|Recent Report States the Jacksonville Sheriff’s Office Continues to go after Heroin Dealers Aggressively
A recent News4Jax story explains the Jacksonville Sheriff’s Office attempt to reduce the amount of heroin overdoses in Jacksonville. The story states that six people have been arrested in a targeted effort to rid the community of the drug (Heroin). The article was published on March 9, 2017.
Benjamin Studybaker was arrested for selling Heroin. His actual arrest was for Possession of Heroin with Intent to Sell, Manufacture, or Deliver within 1000 ft of a Convenience Business. Studybaker’s arrest was dated January 13, 2017. A review of the arrest and booking sheet shows Studybaker was contacted by undercover narcotics officers through the social media website Facebook. A deal was struck in which Studybaker would meet the undercover detective at a specified location and sell heroin in exchange for $60.00. When Studybaker arrived at the pre-determined location, he was taken into custody, before any hand to hand transaction took place. No naroctics were recovered on Studybaker’s person. A search of the area Studybaker where was standing revealed 3 tin foil packets containing Heroin. Studybaker denied any knowledge of the narcotics found by JSO.
Reviewing Studybaker’s court records show that the State of Florida filed a lesser charge of Possession with Intent to Sell, Manufacture, or Deliver of a Controlled Substance. Mr. Studybaker’s case was transferred to Veteran’s Court, a diversionary program for Veterans. The Possession with Intent Charge is a Second Degree Felony, punishable by up to fifteen years in Florida State Prison. If Studybaker successfully completes Veteran’s Court, his case will likely result in a drop, as if it never happened.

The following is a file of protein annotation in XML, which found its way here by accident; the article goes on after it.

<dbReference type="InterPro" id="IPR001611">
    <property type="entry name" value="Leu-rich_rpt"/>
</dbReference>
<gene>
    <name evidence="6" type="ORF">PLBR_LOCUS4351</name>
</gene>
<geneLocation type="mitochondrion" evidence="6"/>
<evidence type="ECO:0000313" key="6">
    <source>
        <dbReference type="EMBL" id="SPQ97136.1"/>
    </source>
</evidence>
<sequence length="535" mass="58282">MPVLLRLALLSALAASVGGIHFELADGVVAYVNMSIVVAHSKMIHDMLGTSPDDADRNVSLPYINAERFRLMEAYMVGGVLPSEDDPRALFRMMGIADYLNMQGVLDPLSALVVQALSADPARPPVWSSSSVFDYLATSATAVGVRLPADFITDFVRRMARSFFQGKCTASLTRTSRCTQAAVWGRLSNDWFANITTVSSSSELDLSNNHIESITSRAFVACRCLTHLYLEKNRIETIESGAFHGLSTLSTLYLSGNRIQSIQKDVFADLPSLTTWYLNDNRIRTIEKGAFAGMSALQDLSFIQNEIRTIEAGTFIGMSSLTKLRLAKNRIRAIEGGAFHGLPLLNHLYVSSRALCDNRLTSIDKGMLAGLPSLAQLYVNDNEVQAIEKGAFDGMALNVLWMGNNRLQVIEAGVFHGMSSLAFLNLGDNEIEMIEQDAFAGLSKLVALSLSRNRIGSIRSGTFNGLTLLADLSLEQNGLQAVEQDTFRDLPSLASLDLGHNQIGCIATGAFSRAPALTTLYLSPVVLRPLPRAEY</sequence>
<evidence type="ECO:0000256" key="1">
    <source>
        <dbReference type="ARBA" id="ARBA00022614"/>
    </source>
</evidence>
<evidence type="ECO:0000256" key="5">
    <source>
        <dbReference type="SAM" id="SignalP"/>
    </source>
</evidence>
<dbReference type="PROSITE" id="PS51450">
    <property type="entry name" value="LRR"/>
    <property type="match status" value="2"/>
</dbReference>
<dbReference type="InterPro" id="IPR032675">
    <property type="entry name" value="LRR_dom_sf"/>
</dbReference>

Leeanne Pegg was arrested on February 9, 2017, for Sale of Heroin. A review of her heavily redacted arrest reports shows that she was contacted at a hotel on Main Street by undercover narcotics detectives. A narcotics conversation took place in which Pegg agreed to sell the undercovers $20.00 worth of Heroin. After the transaction was completed, Pegg was taken into custody. The $20.00 was recovered inside of Pegg’s shirt. The money would have been pre-marked by the undercover detectives in the hopes that it would later be recovered on Pegg during the take down.
A review of court records for Pegg shows that the State of Florida filed a Sale, Manufacture, or Deliver of a Controlled Substance. Pegg’s case is currently pending a review for the diversionary program Drug Court. A Sale of Heroin charge is a second degree felony, punishable by up to fifteen years in the Florida State Prison. If Pegg successfully completes her Drug Court Program, her case will likely end in a drop, as if the case never happened.
Michael Harris and Sophia Cheek were arrested on January 17, 2017, by the Jacksonville Sheriff’s Office SWAT team for Possession of Heroin with Intent to Sell, Manufacture, or Deliver. A review of the redacted arrest and booking report shows that the SWAT team entered the home and located Harris and Cheek in a front bedroom. A search of Harris’ person revealed several baggies of heroin in his front right pocket. A search of the bedroom revealed multiple baggies and straws with drug residue on them. Harris and Cheek both stated, according to the police, in an interview that they are heroin users. A review of Harris’ court records shows that the State of Florida Filed a Simple Possession of Heroin charge. Harris plead guilty on February 15, 2017 and received 6 months in the Duval County Jail. If the search warrant was in fact valid, the State of Florida had a simple case against Harris to prove the crime of possession. All that would be needed is for a SWAT member to come into the courtroom and state, “I found heroin inside of Mr. Harris’ pocket.”A review of Cheek’s court records shows that her case was not filed (dropped), by the State of Florida on February 7, 2017. The drop is likely based on the simple jury instruction stating that mere proximity to an illegal substance is not enough to prove possession.
Both Harris and Cheek’s initial charge for Possession with Intent is a second degree felony, punishable by up to fifteen years in the Florida State Prison. It is extremely difficult for the State of Florida to prove Possession with Intent cases based on the law and case law. This likely explains why Harris’ charge was bumped down to Simple Possession. Possession of heroin, like many other narcotics or drugs is a third degree felony, punishable by up to five years in the Florida State Prison.